Matcha Castella

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Written by Rae

We went to Bangsan Market, the baking market here in Seoul, and I saw a wooden castella mold.  How cool to bake something in a wooden mold, I thought.  I was immediately attracted.  The first thing that came to mind was a fluffy green tea cake, which is exactly what I set out to make.

I wasn’t sure the history of castella cakes, and was curious because although they come from Japan, the name didn’t sound Japanese at all.  I don’t think I had ever even tried one before.  I just know they are quite popular here in Korea, and were brought here by the Japanese.  Turns out castella cakes were originally brought to Japan from Portugal, but the Japanese have modified it a little bit to their taste.  They have also perfected the baking.  Castellas are made with bread flour, which give them a chewy and bouncy texture.  They also have a few tablespoons of honey in them, which is the predominant flavor throughout the cake.  Therefore, it can be called a honey cake.

I wasn’t able to use my wooden mold for my green tea castella, because I had to wash and dry it before, so I used a loaf pan. It didn’t matter because the cake turned out great . . . especially the marbling.  I followed some tips for making castella, which was to bang the tray a lot and get all the air-bubbles out.  I did this before and AFTER baking, so the cake didn’t invert and sink.  I also inverted the cake for a few minutes on the top after it was done baking, in order to have a smooth top.

The recipe that I used can be found here.  Although, I did change a few things.  I changed the way I marbled the cake, which is that I spread layers of green tea castella batter throughout the pan, rather than dropping 4T of yellow castella and 1 T of green tea.  I also added 1 T of matcha, rather than 1/2 T.  I also reduced the sugar by 20 g or so.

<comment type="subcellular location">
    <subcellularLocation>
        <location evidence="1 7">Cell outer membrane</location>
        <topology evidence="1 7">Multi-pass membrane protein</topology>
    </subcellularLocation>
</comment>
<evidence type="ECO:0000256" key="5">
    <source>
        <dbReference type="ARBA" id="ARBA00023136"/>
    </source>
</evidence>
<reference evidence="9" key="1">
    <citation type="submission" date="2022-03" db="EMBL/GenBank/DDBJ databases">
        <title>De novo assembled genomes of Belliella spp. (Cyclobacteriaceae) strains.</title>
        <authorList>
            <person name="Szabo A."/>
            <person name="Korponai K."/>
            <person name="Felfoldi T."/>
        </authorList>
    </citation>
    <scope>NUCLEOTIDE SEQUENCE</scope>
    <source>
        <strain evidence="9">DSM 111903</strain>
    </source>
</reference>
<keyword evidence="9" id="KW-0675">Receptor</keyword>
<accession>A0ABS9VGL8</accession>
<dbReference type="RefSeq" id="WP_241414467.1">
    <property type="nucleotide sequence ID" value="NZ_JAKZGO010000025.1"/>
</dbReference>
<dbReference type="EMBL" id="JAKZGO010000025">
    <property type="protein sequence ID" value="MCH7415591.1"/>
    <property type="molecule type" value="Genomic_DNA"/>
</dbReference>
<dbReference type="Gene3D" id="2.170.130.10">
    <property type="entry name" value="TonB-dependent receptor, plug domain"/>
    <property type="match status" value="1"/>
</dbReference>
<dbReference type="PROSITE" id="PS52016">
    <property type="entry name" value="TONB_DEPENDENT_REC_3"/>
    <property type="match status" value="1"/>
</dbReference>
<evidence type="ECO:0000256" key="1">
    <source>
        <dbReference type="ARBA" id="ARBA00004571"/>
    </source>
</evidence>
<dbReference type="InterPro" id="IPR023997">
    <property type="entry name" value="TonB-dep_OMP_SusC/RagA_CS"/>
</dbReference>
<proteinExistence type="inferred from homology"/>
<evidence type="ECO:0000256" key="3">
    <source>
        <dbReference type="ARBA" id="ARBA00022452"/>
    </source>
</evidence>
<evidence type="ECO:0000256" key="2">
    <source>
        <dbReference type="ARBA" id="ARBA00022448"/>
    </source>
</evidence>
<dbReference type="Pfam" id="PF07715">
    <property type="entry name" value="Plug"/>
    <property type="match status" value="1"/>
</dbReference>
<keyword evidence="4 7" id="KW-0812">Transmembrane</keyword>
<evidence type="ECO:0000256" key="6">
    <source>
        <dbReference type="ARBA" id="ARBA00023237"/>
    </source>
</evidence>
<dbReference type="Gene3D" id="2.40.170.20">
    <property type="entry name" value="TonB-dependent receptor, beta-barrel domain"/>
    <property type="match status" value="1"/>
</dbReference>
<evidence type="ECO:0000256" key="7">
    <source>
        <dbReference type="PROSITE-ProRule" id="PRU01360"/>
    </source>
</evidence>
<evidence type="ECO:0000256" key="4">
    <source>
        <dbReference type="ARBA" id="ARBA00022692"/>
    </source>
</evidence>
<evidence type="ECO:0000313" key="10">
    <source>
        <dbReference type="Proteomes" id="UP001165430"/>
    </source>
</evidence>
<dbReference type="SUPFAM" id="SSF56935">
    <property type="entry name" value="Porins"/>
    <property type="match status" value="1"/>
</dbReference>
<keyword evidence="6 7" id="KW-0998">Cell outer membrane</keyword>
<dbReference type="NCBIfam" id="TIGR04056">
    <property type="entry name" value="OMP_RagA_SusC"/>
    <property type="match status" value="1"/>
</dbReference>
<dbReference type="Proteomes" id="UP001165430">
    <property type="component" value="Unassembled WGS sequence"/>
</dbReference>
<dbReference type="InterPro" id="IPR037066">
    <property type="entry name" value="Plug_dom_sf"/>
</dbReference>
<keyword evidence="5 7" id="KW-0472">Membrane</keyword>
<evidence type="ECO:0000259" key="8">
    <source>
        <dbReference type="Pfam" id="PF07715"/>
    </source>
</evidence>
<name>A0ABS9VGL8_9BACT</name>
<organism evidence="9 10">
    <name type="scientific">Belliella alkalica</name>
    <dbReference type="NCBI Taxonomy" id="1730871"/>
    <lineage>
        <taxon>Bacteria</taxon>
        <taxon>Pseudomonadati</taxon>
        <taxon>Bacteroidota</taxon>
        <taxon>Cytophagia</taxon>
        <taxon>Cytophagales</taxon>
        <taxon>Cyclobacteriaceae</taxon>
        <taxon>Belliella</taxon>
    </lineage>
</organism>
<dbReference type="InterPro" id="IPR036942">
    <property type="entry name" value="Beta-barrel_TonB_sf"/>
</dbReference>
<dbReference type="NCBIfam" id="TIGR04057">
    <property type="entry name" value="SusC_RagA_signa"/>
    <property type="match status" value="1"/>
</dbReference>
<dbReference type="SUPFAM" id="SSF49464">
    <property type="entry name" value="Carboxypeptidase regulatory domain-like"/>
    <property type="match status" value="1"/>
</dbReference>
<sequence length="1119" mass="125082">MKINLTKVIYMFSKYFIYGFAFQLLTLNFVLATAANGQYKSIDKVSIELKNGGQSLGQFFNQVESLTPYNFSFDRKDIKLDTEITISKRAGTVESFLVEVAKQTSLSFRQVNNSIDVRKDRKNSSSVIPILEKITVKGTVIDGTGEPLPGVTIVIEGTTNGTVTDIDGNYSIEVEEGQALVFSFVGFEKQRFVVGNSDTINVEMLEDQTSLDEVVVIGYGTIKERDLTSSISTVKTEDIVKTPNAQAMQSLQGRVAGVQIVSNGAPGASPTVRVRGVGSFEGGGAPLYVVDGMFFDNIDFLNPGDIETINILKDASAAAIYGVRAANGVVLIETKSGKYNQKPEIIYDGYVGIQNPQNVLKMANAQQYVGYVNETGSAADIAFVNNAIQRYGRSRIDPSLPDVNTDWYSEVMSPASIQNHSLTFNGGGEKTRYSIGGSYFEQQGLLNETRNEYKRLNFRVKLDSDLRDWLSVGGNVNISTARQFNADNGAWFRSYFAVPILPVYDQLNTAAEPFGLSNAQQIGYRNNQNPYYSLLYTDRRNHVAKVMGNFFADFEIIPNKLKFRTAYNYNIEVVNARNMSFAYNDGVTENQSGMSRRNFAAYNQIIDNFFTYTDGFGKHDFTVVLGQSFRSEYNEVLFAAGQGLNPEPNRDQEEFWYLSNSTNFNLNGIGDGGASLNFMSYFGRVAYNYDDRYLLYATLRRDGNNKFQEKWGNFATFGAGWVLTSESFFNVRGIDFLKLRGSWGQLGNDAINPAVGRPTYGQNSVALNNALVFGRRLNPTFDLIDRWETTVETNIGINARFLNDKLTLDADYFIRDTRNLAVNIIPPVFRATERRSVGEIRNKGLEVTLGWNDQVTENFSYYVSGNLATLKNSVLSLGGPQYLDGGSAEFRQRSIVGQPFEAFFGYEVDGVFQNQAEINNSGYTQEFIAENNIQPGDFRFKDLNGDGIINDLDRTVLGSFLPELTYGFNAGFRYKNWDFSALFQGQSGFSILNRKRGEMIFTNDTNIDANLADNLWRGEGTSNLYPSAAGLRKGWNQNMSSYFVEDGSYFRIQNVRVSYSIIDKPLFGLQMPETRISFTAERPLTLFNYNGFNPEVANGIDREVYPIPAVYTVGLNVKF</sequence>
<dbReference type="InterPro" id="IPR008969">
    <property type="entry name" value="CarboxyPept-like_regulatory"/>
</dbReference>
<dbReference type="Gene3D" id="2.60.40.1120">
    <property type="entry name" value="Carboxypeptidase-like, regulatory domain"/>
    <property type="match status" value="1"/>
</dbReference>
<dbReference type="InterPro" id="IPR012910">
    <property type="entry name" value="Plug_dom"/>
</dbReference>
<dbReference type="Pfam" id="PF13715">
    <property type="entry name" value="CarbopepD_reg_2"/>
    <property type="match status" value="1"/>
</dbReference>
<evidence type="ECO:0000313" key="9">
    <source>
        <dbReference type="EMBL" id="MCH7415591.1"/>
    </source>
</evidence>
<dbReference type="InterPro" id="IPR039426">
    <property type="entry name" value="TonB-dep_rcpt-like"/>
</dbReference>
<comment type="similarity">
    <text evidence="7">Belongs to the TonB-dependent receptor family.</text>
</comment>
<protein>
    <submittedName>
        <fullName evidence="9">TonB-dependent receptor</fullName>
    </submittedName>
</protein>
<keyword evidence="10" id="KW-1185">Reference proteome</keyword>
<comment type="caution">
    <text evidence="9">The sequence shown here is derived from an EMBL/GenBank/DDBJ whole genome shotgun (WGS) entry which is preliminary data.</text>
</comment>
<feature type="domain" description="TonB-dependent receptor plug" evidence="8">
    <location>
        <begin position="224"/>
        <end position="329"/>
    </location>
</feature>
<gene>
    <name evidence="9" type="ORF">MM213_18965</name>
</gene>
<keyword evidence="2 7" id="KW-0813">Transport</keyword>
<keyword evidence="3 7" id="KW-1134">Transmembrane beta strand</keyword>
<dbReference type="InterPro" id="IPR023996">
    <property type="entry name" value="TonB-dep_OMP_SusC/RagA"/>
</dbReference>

The cake turned out wonderful, and it didn’t sink at all!  I was so happy because sinking is a common problem when making castella.  The taste was light and matcha-y.  It was slightly sweet.  It was bouncy and beautiful.  I am really proud of my first castella!


5 Eggs separated (total weight 270-280g), at room temperature

120g Sugar (I used 100 g)

100g Bread flour – sifted

2 tbsp Honey diluted with 2 tbsp hot water

1/2 tbsp Matcha powder diluted with 2 tbsp hot water (I used 1 T)

  • To use the wooden mould, put it on a baking sheet lined with aluminium foil as the mould has no bottom, then line the inside with another baking sheet.
  • Place egg whites in mixing bowl and beat at high speed (I’m using Kenwood) until foamy. Add sugar in 2 to 3 increments until firm peaks form.
  • Add yolks one at a time at medium speed until well combined, about 1 minute. Add sifted bread flour and beat until just combined.
  • Pour in honey mixture and continue to beat for 1 minute.
  • Pour batter through a sieve into a large bowl and measure 120g plain batter into a smaller bowl and mix in the matcha mixture, blend well.
  • Spoon 4 heapful tablespoons of the plain batter into the middle of the mould then 1 tablespoon of the matcha batter on top. Continue alternately the batter until you finish them.
  • Slightly shake the mould together with the baking tray a little and use a skewer to drag into the batter from inside out to form the spider web pattern.
  • Bake at preheated at 160C for about 55 mins or skewer inserted comes out clean.
  • Drop the cake together with baking tray from a one foot height onto the counter top to prevent shrinkage.
  • When the cake is cool enough to handle, lift up the wooden mould from the cake. Peel off parchment paper and place onto a fresh piece of parchment paper. (I did not turn the cake upside down).
  • Wrap the cake with plastic wrap while it is still warm and leave overnight in the refrigerator to preserve moisture in the cake and flavour to develop.

One thought on “Matcha Castella

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